"Some people take the game too seriously," says Lily Couture, who has been playing since Tremont started hosting the game. "They had to stop the games for a while because of the assholes. They'd come out here [to the court] inebriated and get into fights."

That's why, before each game, the refs recite this: "We have zero tolerance for fighting. We'll warn you once, then we'll ask you to leave. After that, we'll call the police and everyone will laugh at you."

"It's competitive and energetic, but it's just a game. We're not enemies, we're all friends," says Tony Kelley, aka Statyk, another RTA player. He used to play with a team called Thundering Cock, but they got tired of losing and quit coming. That's when he joined RTA.

John Belair agrees with Statyk. After one of the last games, which RTA lost, he grumbled to an opponent who hit him in the face during play. A few minutes later, when asked how he was doing, Belair said, "I'm good. It's just dodgeball. I might kick myself for one fuckup, but five minutes later I'm over it."

Recently, the refs have started assigning teams for the first tournament of the night. "This makes things a little more fair," says Barr, Tremont's manager. "It also creates a chance for everyone on the court to get to know one another. If someone shows up without a team, it's an easy way for them to get into the game."

Players can choose their own team for the second tournament. "This is when the two most consistent teams, RTA and Bomass, usually end up going head-to-head and providing entertainment for the spectators," says Barr.

In the end, everyone shakes hands. And the secret known only to those who stay until the end is this: There's rarely a winner anyway. Once the bracket is whittled to two teams, the refs are known to scrap the whole thing and start a new game.

A few weeks ago, it was three-legged dodgeball, where two players bound their legs to one of their teammates.' Another day, they played blindfolded. Slusher was impressively accurate blindfolded, says Belair, "He kept taking out the scoreboard." But when there are actual prizes, they're good, like free concert tickets.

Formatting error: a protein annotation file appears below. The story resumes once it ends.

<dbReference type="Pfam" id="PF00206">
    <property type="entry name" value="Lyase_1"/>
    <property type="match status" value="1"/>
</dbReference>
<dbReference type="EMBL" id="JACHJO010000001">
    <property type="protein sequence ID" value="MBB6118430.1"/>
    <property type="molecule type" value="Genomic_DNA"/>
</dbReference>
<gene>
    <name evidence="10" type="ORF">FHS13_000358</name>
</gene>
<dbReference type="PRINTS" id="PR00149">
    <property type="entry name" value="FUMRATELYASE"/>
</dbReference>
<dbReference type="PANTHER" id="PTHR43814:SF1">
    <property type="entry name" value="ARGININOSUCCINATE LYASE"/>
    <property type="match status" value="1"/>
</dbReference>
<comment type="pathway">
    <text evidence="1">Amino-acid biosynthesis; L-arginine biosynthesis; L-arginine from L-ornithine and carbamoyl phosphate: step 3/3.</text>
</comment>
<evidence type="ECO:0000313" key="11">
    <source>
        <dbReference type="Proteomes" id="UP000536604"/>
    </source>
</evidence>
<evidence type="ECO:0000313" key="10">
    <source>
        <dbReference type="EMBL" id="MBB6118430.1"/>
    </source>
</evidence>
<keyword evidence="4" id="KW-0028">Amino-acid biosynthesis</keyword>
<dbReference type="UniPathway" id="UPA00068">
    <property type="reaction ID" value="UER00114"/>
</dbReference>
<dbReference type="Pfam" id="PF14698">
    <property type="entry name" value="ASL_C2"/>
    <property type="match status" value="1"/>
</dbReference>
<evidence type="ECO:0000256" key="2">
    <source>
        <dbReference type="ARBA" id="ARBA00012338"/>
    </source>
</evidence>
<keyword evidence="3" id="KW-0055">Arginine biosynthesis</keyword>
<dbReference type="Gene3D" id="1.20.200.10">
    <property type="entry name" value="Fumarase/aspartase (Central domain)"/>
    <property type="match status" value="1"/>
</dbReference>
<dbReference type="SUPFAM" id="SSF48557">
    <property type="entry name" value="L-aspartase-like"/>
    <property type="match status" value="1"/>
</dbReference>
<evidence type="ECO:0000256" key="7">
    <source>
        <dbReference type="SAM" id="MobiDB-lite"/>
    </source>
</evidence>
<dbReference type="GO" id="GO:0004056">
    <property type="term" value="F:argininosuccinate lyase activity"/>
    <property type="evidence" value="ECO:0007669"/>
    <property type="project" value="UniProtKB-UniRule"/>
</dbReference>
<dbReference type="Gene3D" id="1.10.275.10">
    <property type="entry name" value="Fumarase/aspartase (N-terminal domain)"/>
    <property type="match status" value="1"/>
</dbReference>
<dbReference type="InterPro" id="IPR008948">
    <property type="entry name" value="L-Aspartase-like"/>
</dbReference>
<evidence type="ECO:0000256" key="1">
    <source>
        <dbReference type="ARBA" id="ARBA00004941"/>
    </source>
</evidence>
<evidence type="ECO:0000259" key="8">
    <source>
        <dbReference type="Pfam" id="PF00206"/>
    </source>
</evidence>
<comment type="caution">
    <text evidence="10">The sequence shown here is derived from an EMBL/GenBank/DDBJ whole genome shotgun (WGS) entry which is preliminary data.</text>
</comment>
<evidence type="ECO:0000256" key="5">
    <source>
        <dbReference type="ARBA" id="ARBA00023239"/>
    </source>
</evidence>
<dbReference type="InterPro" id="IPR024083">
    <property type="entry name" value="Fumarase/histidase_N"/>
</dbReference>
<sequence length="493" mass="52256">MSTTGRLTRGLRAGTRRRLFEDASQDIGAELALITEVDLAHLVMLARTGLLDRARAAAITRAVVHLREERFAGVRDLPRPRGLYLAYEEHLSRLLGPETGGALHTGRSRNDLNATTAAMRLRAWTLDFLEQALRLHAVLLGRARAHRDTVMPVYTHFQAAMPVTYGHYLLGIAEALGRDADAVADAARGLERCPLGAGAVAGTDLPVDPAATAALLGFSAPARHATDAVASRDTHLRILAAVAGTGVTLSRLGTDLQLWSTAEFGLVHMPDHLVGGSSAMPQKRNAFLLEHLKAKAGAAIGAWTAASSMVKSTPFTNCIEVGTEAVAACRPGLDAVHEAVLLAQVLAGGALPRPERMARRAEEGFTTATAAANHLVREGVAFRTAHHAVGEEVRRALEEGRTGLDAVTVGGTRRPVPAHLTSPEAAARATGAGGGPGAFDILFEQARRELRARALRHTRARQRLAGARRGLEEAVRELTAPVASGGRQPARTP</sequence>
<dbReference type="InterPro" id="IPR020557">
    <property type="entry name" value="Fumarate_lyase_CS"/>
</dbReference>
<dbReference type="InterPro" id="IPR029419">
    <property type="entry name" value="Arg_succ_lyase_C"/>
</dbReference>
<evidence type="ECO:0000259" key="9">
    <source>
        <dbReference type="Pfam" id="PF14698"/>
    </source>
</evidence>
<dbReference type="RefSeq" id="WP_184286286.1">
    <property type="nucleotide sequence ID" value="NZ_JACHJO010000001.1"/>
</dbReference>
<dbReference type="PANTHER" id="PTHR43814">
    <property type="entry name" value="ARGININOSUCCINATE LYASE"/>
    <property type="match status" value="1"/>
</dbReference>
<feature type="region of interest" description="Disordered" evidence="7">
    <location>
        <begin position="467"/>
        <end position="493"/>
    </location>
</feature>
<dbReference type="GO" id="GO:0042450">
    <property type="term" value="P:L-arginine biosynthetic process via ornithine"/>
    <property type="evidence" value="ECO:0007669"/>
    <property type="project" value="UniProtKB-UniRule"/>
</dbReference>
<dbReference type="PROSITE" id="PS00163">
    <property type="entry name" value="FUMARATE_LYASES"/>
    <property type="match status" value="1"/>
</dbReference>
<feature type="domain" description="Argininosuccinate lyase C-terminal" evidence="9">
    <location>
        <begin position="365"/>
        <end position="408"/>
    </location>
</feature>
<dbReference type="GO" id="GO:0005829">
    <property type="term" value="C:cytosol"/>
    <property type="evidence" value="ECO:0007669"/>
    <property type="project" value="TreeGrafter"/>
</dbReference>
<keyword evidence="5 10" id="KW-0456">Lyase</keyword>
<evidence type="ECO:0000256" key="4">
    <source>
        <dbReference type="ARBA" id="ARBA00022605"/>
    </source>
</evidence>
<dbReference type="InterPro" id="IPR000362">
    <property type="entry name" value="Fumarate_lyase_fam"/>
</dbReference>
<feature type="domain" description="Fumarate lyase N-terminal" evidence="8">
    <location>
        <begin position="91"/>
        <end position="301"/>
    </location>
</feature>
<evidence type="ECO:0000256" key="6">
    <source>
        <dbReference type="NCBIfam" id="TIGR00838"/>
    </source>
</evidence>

The Big leagues

Believe it or not, there is a professional dodgeball league and a National Amateur Championship, held each year in Las Vegas. This year it goes down on Aug. 14, 15 and 16.

Teams come from all over North America, including Alaska and Canada. Some even travel from as far away as Denmark and the Netherlands, says Ed Prentiss, president of the National Dodgeball League, who's expecting 40 to 50 teams at this year.

Tremont's head ref, Stephen Jones, says they're more interested in the regional scene for now, but he's not ruling out a trip to the nationals. "Eventually, I would love to put a Tremont team together to take on those sissies in Las Vegas," Stephens says.

"That's what they all say," Prentiss retorts. "Then they come out here, get beat and get mad."

According to Prentiss, the championship draws two types of teams: Those who are tired of beating everyone in their hometown and those who are looking to have some fun. This is the competition's fifth year. The prize? Bragging rights.

Prentiss meant to make it to Charlotte this past April to scout for the professional league but says he ran out of time and resources. You've got to wonder, though, if he knows what he's in for.

When asked if players at the national tournament can drink and smoke while playing, Prentiss responded flatly and emphatically: "Hell no."

The next Tremont game is Monday, Aug. 24, at 8 p.m. You must be 18 to enter and it costs $2, whether you play or not. For more information, visit